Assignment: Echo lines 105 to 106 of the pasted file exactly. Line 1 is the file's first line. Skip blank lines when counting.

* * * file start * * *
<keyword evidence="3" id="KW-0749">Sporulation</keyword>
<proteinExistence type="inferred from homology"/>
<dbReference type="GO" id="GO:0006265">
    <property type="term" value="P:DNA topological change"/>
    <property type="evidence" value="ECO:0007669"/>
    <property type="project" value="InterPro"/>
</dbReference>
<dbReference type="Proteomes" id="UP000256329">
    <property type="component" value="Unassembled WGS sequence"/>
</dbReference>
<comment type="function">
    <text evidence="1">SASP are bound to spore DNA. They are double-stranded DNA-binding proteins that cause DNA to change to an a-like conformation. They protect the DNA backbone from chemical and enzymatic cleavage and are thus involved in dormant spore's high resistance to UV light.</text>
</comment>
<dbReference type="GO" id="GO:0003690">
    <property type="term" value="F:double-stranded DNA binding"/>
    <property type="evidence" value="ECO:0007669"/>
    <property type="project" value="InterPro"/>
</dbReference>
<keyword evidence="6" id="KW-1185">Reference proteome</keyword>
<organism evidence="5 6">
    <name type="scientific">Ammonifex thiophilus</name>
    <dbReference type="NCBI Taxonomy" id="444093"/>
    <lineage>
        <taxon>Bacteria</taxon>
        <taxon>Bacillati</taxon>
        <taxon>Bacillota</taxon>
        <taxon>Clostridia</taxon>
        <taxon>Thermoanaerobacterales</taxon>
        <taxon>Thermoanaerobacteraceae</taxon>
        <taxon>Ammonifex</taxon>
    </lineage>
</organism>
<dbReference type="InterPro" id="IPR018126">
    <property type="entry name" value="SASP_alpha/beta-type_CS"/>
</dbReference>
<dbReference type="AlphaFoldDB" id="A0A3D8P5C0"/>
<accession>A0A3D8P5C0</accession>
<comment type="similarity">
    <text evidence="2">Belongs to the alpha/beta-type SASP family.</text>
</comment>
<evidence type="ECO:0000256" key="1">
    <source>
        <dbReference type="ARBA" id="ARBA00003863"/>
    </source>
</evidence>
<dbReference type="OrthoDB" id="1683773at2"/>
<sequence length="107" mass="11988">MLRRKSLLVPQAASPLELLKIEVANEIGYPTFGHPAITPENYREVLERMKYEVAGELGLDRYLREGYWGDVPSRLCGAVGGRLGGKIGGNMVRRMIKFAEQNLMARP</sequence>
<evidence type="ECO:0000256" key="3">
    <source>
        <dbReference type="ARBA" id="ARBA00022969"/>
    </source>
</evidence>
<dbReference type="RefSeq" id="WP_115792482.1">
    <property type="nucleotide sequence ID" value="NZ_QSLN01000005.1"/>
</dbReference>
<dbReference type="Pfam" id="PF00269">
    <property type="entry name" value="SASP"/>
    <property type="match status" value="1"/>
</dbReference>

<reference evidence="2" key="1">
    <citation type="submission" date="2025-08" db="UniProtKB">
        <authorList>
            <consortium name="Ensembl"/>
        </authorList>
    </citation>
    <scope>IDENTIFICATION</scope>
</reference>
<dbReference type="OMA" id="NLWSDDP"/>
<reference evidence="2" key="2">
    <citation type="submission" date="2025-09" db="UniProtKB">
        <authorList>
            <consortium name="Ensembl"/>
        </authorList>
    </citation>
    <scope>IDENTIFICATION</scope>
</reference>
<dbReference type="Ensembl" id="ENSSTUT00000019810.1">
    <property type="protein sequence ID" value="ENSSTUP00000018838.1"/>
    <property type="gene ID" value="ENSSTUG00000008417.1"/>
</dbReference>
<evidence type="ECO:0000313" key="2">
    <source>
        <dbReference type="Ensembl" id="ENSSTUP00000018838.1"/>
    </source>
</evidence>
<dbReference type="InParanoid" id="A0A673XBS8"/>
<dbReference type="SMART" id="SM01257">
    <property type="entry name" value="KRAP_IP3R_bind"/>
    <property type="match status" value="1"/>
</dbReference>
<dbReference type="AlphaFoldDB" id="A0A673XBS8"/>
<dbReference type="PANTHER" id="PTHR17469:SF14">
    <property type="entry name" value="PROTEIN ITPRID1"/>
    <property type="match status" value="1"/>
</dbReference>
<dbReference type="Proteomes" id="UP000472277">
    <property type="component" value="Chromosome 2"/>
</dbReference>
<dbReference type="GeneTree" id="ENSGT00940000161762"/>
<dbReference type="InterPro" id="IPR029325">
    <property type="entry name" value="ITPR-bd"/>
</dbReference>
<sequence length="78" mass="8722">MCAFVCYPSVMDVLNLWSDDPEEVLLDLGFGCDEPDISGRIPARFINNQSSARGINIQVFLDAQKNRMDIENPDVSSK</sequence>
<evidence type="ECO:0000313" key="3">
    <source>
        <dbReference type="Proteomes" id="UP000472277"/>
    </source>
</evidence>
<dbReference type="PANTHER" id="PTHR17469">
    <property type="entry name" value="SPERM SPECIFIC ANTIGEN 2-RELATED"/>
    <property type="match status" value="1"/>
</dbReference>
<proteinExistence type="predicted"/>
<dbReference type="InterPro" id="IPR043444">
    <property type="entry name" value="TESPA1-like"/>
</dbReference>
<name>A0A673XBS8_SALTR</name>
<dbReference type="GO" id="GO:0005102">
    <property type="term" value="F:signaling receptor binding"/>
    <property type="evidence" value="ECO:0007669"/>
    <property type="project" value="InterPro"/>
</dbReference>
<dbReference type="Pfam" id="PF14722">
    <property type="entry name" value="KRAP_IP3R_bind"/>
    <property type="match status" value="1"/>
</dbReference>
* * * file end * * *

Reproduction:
    <source>
        <dbReference type="Proteomes" id="UP000472277"/>